New York – Defending champion Naomi Osaka seeks her third U.S. Open title in four tries as the year's final Grand Slam begins Monday with top-ranked Wimbledon winner Ashleigh Barty leading a host of rivals.
What's uncertain is whether New York will see Osaka rediscover the dominant form that saw her win the past two Grand Slam events she played to the finish.
"Osaka obviously has been having some struggles that she's come forward with. It's a little unpredictable," ESPN analyst and Hall of Famer Pam Shriver told reporters on a call.
"But she's going back to a place where she's won it twice. Usually when you have those kind of special memories, you can play some pretty good tennis," she said.
The 23-year-old Japanese star lit the Olympic cauldron at the Tokyo Games, but has played only two matches since the Olympics.
"I know there are a lot of things I need to fix within my game, so in a weird way I'm kind of glad that I lost, because there are so many things that I want to fix before New York," Osaka said earlier this month after losing her third round match at the Western & Southern Open in Cincinnati, Ohio.
"I feel like my level is not that far off… if I want to keep being more positive with myself, I need to think about the things that I could improve on. There are definitely a lot of things."
Osaka pulled out of the French Open after being fined for not talking to reporters after her first match, saying it hurt her mental health. She then skipped Wimbledon but spoke with the media after matches in her U.S. Open tuneup at Cincinnati.
"I felt like it was something I needed to do for myself," Osaka said. "I'm proud of what I did and I think it was something that needed to be done.
"Sometimes we feel like really sad, and I feel like maybe there should be a rule that we could maybe take a sick day from (answering questions)."
Osaka captured last year's U.S. Open title by defeating Victoria Azarenka in the final, becoming the first woman since 1994 to rally from a set down to win the U.S. Open final.
At this year's Australian Open, Osaka saved match points against Spain's Garbine Muguruza in the fourth round and beat 23-time Grand Slam champion Serena Williams in the semifinals before defeating Jen Brady in the final.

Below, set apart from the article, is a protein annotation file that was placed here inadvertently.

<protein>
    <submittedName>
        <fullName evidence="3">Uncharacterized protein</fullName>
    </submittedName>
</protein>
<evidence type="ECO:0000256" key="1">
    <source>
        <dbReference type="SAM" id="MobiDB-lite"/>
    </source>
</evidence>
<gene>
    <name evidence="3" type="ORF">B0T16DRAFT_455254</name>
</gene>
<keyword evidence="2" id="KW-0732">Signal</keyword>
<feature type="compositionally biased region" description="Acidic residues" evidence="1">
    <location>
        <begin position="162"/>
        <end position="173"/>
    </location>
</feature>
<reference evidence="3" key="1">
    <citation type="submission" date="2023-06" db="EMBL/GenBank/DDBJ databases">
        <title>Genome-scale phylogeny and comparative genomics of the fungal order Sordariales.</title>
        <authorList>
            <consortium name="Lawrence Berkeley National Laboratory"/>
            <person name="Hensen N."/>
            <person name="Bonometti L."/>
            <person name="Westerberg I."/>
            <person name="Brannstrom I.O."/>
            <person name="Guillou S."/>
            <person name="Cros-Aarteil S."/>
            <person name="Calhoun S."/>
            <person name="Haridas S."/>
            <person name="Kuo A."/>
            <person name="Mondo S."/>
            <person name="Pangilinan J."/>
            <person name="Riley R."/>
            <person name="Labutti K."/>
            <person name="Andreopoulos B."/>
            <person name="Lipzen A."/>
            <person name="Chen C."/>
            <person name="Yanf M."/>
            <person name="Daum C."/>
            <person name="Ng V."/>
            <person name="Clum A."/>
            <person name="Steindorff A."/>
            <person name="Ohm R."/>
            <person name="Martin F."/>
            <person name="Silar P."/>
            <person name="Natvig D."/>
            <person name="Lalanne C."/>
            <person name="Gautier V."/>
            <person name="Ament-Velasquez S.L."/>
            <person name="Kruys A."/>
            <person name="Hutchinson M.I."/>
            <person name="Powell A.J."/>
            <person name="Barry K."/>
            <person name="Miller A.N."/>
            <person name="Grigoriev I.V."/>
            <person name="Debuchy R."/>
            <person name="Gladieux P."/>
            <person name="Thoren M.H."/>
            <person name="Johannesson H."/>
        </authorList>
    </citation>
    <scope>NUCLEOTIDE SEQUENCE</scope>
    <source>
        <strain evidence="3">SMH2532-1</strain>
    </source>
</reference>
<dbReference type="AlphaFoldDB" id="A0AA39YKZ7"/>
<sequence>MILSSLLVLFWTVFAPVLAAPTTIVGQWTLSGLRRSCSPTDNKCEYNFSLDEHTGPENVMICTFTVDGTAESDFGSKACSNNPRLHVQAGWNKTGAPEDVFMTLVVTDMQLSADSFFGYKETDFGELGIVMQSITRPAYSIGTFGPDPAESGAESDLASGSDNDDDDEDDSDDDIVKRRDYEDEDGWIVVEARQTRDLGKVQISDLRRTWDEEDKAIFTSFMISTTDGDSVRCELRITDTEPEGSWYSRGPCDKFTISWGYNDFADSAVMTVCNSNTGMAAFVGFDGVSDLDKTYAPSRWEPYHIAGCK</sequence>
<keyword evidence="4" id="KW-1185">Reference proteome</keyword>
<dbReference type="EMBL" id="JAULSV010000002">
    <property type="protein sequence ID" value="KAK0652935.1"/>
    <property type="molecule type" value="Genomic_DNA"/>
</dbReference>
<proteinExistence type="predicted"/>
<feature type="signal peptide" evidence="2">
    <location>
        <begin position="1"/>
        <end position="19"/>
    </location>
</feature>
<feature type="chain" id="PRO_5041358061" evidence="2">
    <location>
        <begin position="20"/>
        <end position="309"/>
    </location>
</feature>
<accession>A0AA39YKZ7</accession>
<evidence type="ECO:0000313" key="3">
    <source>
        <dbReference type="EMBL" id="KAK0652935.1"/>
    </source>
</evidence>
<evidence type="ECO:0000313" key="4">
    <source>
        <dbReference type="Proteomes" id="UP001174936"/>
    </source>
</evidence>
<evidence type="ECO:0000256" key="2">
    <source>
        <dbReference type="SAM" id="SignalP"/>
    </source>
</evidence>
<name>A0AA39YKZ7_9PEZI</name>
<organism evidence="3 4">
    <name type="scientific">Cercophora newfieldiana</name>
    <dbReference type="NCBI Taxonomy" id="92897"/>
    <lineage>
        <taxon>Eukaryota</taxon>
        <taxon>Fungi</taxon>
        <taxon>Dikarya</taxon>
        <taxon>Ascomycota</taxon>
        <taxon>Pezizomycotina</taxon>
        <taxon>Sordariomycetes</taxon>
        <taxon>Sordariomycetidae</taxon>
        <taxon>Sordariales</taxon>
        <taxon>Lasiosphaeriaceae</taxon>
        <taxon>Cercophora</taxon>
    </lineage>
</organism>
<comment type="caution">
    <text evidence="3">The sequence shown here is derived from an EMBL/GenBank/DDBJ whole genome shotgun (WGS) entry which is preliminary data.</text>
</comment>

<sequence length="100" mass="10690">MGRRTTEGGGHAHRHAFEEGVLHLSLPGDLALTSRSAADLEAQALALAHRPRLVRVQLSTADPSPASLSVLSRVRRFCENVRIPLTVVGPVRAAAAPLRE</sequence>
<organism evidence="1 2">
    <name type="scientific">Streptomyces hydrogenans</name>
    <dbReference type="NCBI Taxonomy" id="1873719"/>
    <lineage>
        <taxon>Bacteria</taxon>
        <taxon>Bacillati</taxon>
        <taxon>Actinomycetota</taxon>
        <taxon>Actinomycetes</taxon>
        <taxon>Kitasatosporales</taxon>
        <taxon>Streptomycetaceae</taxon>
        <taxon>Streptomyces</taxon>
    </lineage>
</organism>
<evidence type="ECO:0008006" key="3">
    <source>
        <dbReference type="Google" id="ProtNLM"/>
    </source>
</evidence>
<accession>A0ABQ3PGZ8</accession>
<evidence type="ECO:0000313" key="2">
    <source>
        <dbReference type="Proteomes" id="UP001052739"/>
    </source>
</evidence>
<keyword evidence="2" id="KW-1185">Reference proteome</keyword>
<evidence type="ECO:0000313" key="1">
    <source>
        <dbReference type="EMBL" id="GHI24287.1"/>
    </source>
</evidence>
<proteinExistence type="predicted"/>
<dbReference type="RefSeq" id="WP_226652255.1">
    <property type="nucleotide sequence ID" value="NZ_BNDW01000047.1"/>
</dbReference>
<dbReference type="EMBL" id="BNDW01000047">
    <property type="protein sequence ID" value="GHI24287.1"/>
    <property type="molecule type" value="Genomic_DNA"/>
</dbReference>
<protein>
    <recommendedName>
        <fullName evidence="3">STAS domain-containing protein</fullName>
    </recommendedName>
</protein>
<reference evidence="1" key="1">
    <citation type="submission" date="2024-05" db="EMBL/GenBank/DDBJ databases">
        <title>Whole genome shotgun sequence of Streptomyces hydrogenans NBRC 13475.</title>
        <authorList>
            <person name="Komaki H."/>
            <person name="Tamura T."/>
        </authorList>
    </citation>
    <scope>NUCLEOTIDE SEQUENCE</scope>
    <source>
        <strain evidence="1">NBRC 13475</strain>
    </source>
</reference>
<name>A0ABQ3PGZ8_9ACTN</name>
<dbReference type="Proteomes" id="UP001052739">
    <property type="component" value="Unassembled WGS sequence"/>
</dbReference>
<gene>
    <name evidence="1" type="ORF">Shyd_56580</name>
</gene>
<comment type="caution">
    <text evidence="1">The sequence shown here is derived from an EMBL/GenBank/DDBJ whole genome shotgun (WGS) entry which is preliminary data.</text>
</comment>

ESPN analyst and former world No. 1 John McEnroe said of Osaka: "She needs to win a close one. She was double match point down against Muguruza at the Australian Open and pulled that out. Then she got on a roll.
"I think if she's going to do well, it's going to have to be one of those situations," he added.
Osaka, ranked third, has won her first four Grand Slam finals, trailing only Roger Federer's run of seven and six by Monica Seles for the best Slam final start in the Open Era (since 1968).
Barty, in her 83rd consecutive week atop the world rankings, has rolled to wins at Wimbledon and Cincinnati, putting her on best form heading into the tournament.
The 25-year-old Australian's 2021 titles also include Miami and Stuttgart, boosting her career total to 13.
"I feel comfortable and ready," Barty said. "I feel good, I feel ready. Certainly been a big year and we've still got a bit to go yet."
Barty won her first major title at the 2019 French Open and her second trophy in London put her halfway to a career Grand Slam.
"I hadn't even thought about it," Barty said. "It took me 25 years to get the first two, so let's hope it doesn't take another 25 to get the next two. We'll leave it at that."
Williams, who hasn't played a competitive hard court match since losing to Osaka in February, will not play in New York due to a torn right hamstring suffered in a first-round match at Wimbledon.
"After careful consideration and following the advice of my doctors and medical team, I have decided to withdraw from the US Open to allow my body to heal completely from a torn hamstring," Williams said Wednesday on Instagram.
Williams, who turns 40 next month, remains one shy of Margaret Court's all-time record of 24 Grand Slam singles titles.
An impressive collection of 20-something rivals among the world's top 10 will take aim at the trophy.
The group includes Czech Barbora Krejcikova, the French Open champion; second-ranked Wimbledon semifinalist Aryna Sabalenka of Belarus; Wimbledon runner-up Karolina Pliskova of the Czech Republic; Sofia Kenin, the 2020 Australian Open winner; Canada's Bianca Andreescu, the 2019 U.S. Open winner who skipped last year's event; 2020 French Open champion Iga Swiatek of Poland and Tokyo Olympic bronze medalist Elina Svitolina of Ukraine.
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